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Accueil du site → Doctorat → Allemagne → 2018 → Chemical and isotopic (Li, H, O, C) composition of surface waters and sediments – implications on weathering, erosion, and paleoenvironmental reconstructions on the Tibetan Plateau

Freie Universität Berlin (2018)

Chemical and isotopic (Li, H, O, C) composition of surface waters and sediments – implications on weathering, erosion, and paleoenvironmental reconstructions on the Tibetan Plateau

Weynell, Marc

Titre : Chemical and isotopic (Li, H, O, C) composition of surface waters and sediments – implications on weathering, erosion, and paleoenvironmental reconstructions on the Tibetan Plateau

Auteur : Weynell, Marc

Université de soutenance : Freie Universität Berlin

Grade : DOKTOR DER NATURWISSENSCHAFTEN (DR. RER. NAT.) 2018

Résumé partiel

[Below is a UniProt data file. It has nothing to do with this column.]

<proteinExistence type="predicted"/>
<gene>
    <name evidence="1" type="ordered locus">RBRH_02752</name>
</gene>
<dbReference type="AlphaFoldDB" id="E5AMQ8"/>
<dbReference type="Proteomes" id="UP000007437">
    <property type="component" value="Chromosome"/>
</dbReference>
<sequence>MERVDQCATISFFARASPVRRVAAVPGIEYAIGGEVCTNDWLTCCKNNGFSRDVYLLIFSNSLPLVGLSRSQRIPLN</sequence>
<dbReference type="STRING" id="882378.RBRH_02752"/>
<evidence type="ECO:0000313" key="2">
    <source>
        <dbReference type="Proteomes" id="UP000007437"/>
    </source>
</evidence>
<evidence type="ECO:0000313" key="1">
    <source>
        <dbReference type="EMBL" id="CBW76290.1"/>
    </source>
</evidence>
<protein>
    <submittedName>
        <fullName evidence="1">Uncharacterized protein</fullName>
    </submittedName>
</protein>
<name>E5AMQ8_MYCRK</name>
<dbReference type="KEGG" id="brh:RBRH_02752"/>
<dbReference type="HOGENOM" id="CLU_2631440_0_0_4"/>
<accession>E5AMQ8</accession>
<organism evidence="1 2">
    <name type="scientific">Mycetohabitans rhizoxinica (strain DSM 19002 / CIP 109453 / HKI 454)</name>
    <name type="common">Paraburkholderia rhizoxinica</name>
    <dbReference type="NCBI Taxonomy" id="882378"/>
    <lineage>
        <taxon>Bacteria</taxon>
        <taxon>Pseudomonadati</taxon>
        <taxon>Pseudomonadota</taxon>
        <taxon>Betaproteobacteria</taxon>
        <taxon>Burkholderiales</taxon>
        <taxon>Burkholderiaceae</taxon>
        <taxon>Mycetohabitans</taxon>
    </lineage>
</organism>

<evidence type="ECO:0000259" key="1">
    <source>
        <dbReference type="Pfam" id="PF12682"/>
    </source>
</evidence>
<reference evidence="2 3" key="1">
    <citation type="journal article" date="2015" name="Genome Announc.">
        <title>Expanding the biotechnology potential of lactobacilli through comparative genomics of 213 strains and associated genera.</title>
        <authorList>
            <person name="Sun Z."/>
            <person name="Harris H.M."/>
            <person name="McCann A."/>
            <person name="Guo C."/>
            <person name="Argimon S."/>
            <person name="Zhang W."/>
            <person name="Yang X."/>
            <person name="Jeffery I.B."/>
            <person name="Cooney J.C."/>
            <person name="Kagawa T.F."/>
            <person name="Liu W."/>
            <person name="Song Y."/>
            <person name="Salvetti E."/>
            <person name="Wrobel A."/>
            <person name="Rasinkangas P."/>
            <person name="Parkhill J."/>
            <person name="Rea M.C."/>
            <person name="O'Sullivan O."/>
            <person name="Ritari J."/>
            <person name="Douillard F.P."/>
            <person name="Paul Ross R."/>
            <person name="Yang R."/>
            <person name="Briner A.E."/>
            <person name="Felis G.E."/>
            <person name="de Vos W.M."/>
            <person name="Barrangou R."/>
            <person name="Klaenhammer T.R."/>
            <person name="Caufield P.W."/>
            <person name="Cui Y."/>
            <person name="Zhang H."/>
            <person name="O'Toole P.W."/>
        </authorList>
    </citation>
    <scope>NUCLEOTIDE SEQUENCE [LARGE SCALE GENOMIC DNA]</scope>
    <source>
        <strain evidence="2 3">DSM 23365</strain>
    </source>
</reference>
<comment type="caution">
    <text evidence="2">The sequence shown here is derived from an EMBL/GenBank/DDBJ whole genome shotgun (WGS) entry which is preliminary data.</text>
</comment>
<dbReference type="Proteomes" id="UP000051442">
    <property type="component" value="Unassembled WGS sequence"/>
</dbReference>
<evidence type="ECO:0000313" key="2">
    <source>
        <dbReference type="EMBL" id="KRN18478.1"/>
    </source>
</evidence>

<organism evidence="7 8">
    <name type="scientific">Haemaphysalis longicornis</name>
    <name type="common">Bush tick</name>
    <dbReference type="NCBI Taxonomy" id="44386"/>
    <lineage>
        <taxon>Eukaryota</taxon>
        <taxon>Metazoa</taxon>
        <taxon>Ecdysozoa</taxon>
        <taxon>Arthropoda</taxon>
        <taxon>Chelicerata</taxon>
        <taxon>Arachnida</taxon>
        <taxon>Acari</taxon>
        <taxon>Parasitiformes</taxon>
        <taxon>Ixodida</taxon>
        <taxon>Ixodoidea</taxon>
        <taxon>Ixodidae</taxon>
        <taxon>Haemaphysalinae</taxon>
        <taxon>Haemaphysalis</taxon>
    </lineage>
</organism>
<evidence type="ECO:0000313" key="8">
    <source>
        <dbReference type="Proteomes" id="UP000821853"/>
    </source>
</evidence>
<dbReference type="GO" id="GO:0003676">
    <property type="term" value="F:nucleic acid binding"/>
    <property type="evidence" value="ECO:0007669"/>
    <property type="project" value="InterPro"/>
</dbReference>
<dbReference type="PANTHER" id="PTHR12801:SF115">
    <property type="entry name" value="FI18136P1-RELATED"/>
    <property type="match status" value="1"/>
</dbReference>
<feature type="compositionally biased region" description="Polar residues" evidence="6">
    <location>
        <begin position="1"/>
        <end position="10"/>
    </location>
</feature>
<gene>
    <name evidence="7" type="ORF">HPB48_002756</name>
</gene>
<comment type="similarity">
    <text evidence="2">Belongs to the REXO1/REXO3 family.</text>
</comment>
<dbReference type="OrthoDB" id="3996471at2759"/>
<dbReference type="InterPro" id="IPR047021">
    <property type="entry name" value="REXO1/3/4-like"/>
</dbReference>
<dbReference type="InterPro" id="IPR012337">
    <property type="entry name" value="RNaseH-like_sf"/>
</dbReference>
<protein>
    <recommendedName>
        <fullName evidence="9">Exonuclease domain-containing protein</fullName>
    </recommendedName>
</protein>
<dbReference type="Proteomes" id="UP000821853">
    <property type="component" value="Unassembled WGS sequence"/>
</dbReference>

Understanding the natural controls on atmospheric carbon dioxide concentrations (pCO2) is a major goal of climate research, as anthropogenic carbon dioxide (CO2) emissions continue to rise pCO2. Those controls can be partially revealed by investigating the reason for a substantial pCO2 decline throughout the Cenozoic (from 65.5 Ma on), which resulted in a massive climate change. Atmospheric CO2 is mainly balanced by degassing from Earth’s interior and removal during weathering of silicate rocks. Increased silicate weathering rates, mainly triggered by Himalayan and Tibetan Plateau formation, are proposed as reason for the Cenozoic pCO2 decline. This assumption is in opposition to stable CO2 degassing during this era as imbalances result in complete removal of atmospheric CO2. Lithium (Li) is an element, which is almost exclusively hosted in silicate minerals and its two isotopes (7Li/6Li) fractionate during silicate weathering reactions. Thus, studying Li isotope variations are ideal to investigate silicate weathering processes. Coeval to the Cenozoic pCO¬2 decline, oceanic Li isotope ratios (δ7Li) rose. Identifying a potential connection between both events possibly clarifies some controls behind the Cenozoic climate change. Several studies attributed an uplift-driven increase of the global riverine δ7Li value as causal for the rise of seawater δ7Li. The objective of this thesis is to understand the controls on Li isotope fractionation during weathering on the Tibetan Plateau and to use Li isotope variations in rivers and sediments as a silicate weathering tracer across the plateau. Further, the impact of Tibetan Plateau formation on the average global riverine Li isotope composition is considered. For this reason, field work was performed in the catchment of Lake Donggi Cona, located on the semi-humid northeastern Tibetan Plateau and Lake Bangong, located on the hyper-arid western plateau. Bedrock, different types of sediments (loess, fluvial, limnic), and surface waters (lake, stream, spring, and thermal waters) were analyzed. Additionally, the upper Huang He (Yellow River), Yarlung Tsangpo (upper Brahmaputra), and the upper Indus were investigated as these rivers drain large areas with different climate and geomorphic conditions on the eastern, southern, and western plateau. The limited anthropogenic activity on the plateau is ideal to study nearly undisturbed climate and weathering patterns. In contrast, the widespread occurrence of hydrothermal activity has to be considered as this may disturb weathering or climate induced geochemical variations. Average δ7Li values for the bedrock, soil solutions, and secondary weathering products in the catchment of Lake Donggi Cona were deduced from local loess, streams, and lake sediments and are around +1.9 ‰, +16.6 ‰, and 0.8 ‰, respectively. The hydrochemistry of the major inflow, small streams, and the lake is determined by weathering of carbonates.

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